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Carl Van Doren (1885–1950).  The American Novel.  1921.


Page 160

Keokuk, and Cincinnati, and finally in 1857 planning, as his visionary father before him might have done, to go to Brazil to pick up a fortune. Instead, however, a chance conversation with a pilot on the Mississippi decided him to enter the pilot’s profession, to which practically every boy in the river towns then aspired.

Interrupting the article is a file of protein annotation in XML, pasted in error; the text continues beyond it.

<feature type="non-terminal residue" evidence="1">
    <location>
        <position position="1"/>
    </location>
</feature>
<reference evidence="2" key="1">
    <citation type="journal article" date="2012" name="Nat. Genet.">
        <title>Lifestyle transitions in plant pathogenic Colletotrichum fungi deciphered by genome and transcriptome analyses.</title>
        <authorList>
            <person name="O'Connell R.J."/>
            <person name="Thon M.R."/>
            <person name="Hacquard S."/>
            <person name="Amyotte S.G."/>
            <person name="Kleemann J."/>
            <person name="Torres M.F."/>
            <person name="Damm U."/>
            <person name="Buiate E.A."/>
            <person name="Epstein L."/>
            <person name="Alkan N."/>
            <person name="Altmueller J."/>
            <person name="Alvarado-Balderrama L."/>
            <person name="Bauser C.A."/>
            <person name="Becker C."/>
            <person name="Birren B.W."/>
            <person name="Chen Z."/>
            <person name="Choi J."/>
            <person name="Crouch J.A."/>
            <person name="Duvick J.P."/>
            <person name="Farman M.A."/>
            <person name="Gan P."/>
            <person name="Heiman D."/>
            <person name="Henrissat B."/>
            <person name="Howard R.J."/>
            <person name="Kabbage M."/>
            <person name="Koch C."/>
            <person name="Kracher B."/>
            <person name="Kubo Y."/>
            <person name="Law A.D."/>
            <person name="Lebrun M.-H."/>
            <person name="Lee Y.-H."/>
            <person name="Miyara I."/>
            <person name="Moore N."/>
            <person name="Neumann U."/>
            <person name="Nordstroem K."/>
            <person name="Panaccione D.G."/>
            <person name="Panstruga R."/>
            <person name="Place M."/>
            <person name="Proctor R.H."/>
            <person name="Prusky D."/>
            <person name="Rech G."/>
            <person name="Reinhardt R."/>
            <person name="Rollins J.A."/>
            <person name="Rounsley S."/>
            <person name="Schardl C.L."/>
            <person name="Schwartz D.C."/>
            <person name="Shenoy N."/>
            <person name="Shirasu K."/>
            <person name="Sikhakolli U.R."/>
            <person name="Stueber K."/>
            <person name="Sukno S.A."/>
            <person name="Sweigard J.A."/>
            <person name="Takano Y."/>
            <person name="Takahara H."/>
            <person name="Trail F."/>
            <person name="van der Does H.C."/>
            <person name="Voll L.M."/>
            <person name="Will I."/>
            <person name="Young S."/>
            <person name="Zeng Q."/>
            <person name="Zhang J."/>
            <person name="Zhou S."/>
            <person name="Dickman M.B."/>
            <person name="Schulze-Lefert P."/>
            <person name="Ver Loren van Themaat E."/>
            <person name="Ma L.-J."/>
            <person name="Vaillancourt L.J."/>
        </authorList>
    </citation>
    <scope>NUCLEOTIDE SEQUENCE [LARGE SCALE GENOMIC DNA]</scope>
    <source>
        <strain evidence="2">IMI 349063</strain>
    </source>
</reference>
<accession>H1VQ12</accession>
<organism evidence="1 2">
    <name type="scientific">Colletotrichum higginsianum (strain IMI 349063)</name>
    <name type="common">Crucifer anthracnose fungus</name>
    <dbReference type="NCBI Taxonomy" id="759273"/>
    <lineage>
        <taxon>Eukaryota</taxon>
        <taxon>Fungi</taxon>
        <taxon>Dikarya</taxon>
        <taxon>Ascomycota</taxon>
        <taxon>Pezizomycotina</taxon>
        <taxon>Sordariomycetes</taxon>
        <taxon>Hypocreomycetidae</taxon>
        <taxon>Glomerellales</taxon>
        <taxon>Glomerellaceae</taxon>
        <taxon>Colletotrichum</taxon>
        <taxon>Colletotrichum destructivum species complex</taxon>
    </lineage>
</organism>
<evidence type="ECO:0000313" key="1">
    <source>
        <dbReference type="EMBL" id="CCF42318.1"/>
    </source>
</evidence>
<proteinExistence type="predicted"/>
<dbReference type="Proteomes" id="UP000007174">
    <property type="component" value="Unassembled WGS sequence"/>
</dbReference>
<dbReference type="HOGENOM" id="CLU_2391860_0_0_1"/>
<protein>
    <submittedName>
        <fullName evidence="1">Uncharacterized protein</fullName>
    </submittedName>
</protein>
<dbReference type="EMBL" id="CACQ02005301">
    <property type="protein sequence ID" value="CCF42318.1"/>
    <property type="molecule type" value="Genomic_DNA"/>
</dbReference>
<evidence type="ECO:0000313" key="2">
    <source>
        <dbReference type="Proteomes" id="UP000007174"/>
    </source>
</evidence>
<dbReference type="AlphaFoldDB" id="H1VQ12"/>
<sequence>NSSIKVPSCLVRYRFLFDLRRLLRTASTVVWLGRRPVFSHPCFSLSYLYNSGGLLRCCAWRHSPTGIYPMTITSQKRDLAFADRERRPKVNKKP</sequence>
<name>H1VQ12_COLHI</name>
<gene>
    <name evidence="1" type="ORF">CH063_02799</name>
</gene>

If Mark Twain’s years as a printer represent a more or less academic aspect of his training, his four years as a pilot are its technical aspect. His Life on the Mississippi makes clear how exacting his new profession was; how much erudition it called for to know twelve hundred miles of shifting current by day or night, with absolute certainty; how much responsibility for life and property lay in his hands. His powerful mind absorbed the necessary knowledge easily. His spirit delighted in the authority and prominence which his position gave. He had now a point of vantage from which he could look down on the whole pageant of the Mississippi. And that was a spectacle such as modern life has afforded at only a few times and in a few places. An enormous commerce flowed up and down the river, attended by every hue and condition of mankind. The United States filed by under the pilot’s observation: merchants about their business, planters on their occasional visits to the towns, laborers looking for work, immigrants on the way to new homes, curiosity-seekers and pleasure-hunters, slaves and slave-traders, stowaways and visiting noblemen and sportsmen. So much traffic called for a vast machinery to move it and entertain it and prey upon it: steamboats which competition forced to be swift and beautiful; skilled navigators, with the pilots chief among them; crews for the boats and



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